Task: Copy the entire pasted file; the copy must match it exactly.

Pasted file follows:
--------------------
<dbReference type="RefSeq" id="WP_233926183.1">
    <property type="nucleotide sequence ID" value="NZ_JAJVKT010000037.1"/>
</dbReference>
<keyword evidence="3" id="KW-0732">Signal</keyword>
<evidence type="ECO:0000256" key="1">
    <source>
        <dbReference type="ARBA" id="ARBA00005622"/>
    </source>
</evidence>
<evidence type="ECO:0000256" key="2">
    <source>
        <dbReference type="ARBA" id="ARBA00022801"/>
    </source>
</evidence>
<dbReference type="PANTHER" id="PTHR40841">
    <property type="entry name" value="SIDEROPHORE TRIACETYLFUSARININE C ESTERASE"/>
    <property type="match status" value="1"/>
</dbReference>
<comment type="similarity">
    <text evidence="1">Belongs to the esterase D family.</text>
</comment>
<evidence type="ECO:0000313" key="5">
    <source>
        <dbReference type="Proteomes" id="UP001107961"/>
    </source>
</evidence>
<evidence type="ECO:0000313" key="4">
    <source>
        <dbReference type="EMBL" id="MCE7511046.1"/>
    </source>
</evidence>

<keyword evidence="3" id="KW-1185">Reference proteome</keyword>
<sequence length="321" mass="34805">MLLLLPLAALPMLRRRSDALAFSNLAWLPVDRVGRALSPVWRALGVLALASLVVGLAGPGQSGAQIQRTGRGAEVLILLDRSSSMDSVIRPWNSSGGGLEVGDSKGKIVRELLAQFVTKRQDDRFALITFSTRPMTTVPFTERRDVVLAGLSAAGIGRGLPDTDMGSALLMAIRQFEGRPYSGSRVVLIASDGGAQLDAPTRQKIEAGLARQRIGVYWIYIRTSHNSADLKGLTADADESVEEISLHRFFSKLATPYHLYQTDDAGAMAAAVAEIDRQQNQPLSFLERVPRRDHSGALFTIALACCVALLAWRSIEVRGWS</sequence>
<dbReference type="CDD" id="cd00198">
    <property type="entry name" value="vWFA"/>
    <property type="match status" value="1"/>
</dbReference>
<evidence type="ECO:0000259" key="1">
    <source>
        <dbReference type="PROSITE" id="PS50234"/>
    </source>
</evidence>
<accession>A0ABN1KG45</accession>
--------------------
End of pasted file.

<dbReference type="RefSeq" id="WP_233926183.1">
    <property type="nucleotide sequence ID" value="NZ_JAJVKT010000037.1"/>
</dbReference>
<keyword evidence="3" id="KW-0732">Signal</keyword>
<evidence type="ECO:0000256" key="1">
    <source>
        <dbReference type="ARBA" id="ARBA00005622"/>
    </source>
</evidence>
<evidence type="ECO:0000256" key="2">
    <source>
        <dbReference type="ARBA" id="ARBA00022801"/>
    </source>
</evidence>
<dbReference type="PANTHER" id="PTHR40841">
    <property type="entry name" value="SIDEROPHORE TRIACETYLFUSARININE C ESTERASE"/>
    <property type="match status" value="1"/>
</dbReference>
<comment type="similarity">
    <text evidence="1">Belongs to the esterase D family.</text>
</comment>
<evidence type="ECO:0000313" key="5">
    <source>
        <dbReference type="Proteomes" id="UP001107961"/>
    </source>
</evidence>
<evidence type="ECO:0000313" key="4">
    <source>
        <dbReference type="EMBL" id="MCE7511046.1"/>
    </source>
</evidence>

<keyword evidence="3" id="KW-1185">Reference proteome</keyword>
<sequence length="321" mass="34805">MLLLLPLAALPMLRRRSDALAFSNLAWLPVDRVGRALSPVWRALGVLALASLVVGLAGPGQSGAQIQRTGRGAEVLILLDRSSSMDSVIRPWNSSGGGLEVGDSKGKIVRELLAQFVTKRQDDRFALITFSTRPMTTVPFTERRDVVLAGLSAAGIGRGLPDTDMGSALLMAIRQFEGRPYSGSRVVLIASDGGAQLDAPTRQKIEAGLARQRIGVYWIYIRTSHNSADLKGLTADADESVEEISLHRFFSKLATPYHLYQTDDAGAMAAAVAEIDRQQNQPLSFLERVPRRDHSGALFTIALACCVALLAWRSIEVRGWS</sequence>
<dbReference type="CDD" id="cd00198">
    <property type="entry name" value="vWFA"/>
    <property type="match status" value="1"/>
</dbReference>
<evidence type="ECO:0000259" key="1">
    <source>
        <dbReference type="PROSITE" id="PS50234"/>
    </source>
</evidence>
<accession>A0ABN1KG45</accession>